A GREAT deal is made of Melbourne's much-vaunted ''liveability'' and Sydney's glam harbour-side lifestyle.
But for families who grow weary of the rat race, it seems the sedate Tasmanian city of Launceston is the country's most family-friendly place.
New research that compares Australia's most populous 30 cities on indicators such as access to schools, health, childcare, income and housing, found Launceston came out on top.
The lucky children who live there attend the least-crowded schools, with about 320 students per school, compared with places such as Coffs Harbour, which has 1521 per school, according to the report from Suncorp Bank.
It also has a low crime rate, affordable housing and good childcare availability.
Canberra was second - boosted by high disposable incomes and good childcare - but Melbourne ranked 14th and Sydney 23rd, behind the other state capitals Adelaide and Perth (equal fifth), Hobart (seventh) and Darwin (equal eighth).
Half of the top 10 family-friendly cities were smaller, regional centres - Victoria and New South Wales' top entry was the twin-cities of Albury-Wodonga, which did well on housing affordability, health and a sense of community.
Regional cities had a better balance of job opportunities, income, school sizes and lower crime rates, said Suncorp Bank head Craig Fenwick.
''They're certainly showing up our international hubs like Sydney and Melbourne, which fall short on many of these measures,'' Mr Fenwick said.
Sisters Agatha Filippides and Anna Datoy - who were picnicking on the lawn at the Royal Botanic Gardens on Tuesday with their children - said Melbourne was a well-resourced city in which to raise a family.
While the city's poor housing affordability and traffic congestion were a concern, the range of cultural centres, beaches, kid-friendly museums and art galleries compensate, they said.
The top ranking of Launceston and Canberra did not surprise Melbourne University's associate professor in urban planning Carolyn Whitzman. Both had lots of green spaces and a strong sense of community, she said.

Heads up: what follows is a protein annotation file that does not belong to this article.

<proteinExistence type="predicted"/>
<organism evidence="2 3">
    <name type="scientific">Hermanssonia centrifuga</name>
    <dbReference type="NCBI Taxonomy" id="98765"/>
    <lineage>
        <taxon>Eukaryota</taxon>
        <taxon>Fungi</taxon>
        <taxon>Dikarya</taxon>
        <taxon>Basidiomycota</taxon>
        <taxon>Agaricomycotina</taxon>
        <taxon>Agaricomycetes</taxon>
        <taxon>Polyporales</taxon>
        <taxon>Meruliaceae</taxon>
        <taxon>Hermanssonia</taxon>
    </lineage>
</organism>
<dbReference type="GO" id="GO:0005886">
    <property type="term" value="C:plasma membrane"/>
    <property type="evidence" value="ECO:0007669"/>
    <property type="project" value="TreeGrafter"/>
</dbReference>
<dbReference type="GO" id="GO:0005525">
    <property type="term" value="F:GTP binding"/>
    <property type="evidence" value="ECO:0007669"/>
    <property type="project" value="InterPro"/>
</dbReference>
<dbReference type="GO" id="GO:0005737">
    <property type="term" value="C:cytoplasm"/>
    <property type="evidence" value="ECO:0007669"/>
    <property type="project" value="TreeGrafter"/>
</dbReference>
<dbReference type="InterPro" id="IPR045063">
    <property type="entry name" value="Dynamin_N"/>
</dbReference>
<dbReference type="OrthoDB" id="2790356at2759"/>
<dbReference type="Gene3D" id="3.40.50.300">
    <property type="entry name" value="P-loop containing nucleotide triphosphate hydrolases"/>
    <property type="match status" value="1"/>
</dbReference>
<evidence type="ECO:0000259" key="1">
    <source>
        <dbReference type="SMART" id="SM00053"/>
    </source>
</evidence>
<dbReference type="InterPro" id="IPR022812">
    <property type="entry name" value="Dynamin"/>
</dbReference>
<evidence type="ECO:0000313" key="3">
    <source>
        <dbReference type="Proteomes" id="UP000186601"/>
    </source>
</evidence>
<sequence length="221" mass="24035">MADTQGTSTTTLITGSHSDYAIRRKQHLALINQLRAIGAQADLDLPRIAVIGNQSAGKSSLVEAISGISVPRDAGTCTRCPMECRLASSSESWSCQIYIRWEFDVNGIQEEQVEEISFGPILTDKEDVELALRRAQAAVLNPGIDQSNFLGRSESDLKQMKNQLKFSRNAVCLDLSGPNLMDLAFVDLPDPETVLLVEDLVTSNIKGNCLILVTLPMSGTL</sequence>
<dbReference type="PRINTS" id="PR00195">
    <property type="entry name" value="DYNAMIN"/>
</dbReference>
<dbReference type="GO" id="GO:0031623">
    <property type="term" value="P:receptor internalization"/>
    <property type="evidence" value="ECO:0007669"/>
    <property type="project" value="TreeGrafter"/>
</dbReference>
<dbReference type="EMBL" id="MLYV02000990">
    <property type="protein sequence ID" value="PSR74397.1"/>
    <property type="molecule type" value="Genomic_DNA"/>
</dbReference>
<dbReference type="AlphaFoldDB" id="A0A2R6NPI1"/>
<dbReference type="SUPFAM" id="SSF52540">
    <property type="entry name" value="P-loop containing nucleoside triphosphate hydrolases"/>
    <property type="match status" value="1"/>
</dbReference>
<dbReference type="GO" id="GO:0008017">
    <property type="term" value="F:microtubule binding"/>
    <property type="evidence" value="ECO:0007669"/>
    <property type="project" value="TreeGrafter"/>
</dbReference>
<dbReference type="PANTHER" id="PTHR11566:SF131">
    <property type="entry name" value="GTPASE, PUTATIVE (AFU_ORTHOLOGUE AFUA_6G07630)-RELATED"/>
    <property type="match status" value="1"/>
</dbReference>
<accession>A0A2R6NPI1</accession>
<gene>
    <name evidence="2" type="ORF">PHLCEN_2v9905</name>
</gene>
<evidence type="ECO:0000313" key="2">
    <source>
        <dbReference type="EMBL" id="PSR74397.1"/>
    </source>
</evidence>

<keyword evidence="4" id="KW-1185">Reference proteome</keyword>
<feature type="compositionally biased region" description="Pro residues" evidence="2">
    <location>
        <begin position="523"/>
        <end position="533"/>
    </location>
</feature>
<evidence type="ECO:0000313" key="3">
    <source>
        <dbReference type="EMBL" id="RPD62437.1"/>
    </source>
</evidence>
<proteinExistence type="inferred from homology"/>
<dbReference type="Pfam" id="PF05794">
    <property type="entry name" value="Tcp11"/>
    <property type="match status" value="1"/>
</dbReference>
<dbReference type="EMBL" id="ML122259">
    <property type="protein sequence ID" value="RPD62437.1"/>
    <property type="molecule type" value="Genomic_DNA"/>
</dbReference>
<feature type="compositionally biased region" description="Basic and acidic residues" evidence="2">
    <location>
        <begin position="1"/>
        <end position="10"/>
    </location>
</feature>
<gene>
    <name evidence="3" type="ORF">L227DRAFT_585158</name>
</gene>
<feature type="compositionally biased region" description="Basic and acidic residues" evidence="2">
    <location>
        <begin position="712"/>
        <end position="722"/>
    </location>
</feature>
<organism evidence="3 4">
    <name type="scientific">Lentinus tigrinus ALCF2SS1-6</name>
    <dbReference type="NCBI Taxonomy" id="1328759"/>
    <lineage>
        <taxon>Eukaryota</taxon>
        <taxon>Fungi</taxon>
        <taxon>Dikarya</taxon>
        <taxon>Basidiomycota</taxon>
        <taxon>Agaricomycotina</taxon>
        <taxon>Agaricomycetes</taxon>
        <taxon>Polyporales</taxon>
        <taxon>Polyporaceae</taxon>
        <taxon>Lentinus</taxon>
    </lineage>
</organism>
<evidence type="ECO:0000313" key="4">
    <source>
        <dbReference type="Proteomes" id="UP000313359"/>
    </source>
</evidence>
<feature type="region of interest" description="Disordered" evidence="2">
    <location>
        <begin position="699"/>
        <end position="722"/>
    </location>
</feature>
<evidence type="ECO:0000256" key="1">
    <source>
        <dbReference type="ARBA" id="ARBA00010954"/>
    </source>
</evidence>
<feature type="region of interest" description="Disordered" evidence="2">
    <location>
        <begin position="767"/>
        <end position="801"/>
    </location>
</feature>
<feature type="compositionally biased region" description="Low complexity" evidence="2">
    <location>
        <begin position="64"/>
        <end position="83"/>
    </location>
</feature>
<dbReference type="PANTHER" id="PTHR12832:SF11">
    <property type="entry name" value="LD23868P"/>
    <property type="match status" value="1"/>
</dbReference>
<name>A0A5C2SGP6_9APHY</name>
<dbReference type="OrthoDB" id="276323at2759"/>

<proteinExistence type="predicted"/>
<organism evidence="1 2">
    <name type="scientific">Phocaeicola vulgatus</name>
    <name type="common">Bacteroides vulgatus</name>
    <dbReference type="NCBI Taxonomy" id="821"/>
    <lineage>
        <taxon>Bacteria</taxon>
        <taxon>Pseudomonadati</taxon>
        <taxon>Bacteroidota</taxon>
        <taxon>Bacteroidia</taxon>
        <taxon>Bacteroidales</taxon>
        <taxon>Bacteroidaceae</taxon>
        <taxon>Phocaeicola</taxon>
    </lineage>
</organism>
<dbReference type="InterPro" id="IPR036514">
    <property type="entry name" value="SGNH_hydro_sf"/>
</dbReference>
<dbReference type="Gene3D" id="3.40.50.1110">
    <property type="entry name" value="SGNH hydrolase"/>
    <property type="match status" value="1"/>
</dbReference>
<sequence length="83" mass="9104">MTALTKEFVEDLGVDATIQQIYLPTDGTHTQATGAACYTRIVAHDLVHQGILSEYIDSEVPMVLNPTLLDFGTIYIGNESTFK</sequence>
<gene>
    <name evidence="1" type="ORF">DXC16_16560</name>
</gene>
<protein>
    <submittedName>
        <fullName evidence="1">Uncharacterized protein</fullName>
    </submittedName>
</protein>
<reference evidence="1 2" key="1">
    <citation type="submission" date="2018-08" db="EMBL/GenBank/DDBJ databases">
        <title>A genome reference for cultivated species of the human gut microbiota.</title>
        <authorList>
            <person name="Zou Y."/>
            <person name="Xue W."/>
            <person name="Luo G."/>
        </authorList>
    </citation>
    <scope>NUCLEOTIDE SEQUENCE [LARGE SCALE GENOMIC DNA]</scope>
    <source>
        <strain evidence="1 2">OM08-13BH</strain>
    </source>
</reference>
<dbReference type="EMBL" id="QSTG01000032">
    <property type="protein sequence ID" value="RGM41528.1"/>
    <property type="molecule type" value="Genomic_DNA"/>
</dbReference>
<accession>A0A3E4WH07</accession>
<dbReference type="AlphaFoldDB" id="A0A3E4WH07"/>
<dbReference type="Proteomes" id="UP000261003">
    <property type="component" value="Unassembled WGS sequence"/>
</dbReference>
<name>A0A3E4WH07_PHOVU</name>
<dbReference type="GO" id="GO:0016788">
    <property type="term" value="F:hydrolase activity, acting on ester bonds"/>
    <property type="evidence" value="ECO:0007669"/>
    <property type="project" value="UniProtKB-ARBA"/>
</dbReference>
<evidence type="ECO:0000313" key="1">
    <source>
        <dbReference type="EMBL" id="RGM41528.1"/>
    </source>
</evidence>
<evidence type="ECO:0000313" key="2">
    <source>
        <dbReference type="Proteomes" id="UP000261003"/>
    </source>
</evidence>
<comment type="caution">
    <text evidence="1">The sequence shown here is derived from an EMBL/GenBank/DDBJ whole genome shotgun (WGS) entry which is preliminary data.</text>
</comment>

But cities such as Melbourne were guilty of two-track development: while inner suburbs were well-resourced, the so-called affordable housing areas on the fringes lacked infrastructure, Dr Whitzman said.
''Sometimes these city-wide indicators miss a lot of complexity, so living in inner Melbourne would be a different experience to living in some of its outer suburbs,'' she said.
Rob Chippindall, 30, has lived in Melbourne and Sydney but moved back to his home town of Wodonga four years ago to raise his first child Hannah, who is now three. He said Albury-Wodonga offers all the opportunities in the world for his daughter.
''I just thought, yeah, I may as well move back here and raise my daughter,'' he said.
''I loved it as a kid. It was good. Just playing with mates, down at the creek, we used to take our inflatable boat down there and float down the creek. I didn't really like the city and liked the smaller-type country towns.''
Albury mayor Alice Glachan moved back to her home town in 2001 after a stint in England because her family wanted to live in a city that offered opportunities but still had a community feel.
Many Australian Defence Force soldiers requested to come back to the region to settle with their families, Cr Glachan said. "Lots of people request to get their second or last posting here before they retire.''
Wodonga mayor Mark Byatt said the report showed that governments needed to put more into regional cities. ''It supports an increased focus on developing and growing and indeed investing in regional cities as part of the population growth of the nation.''
With TAMMY MILLS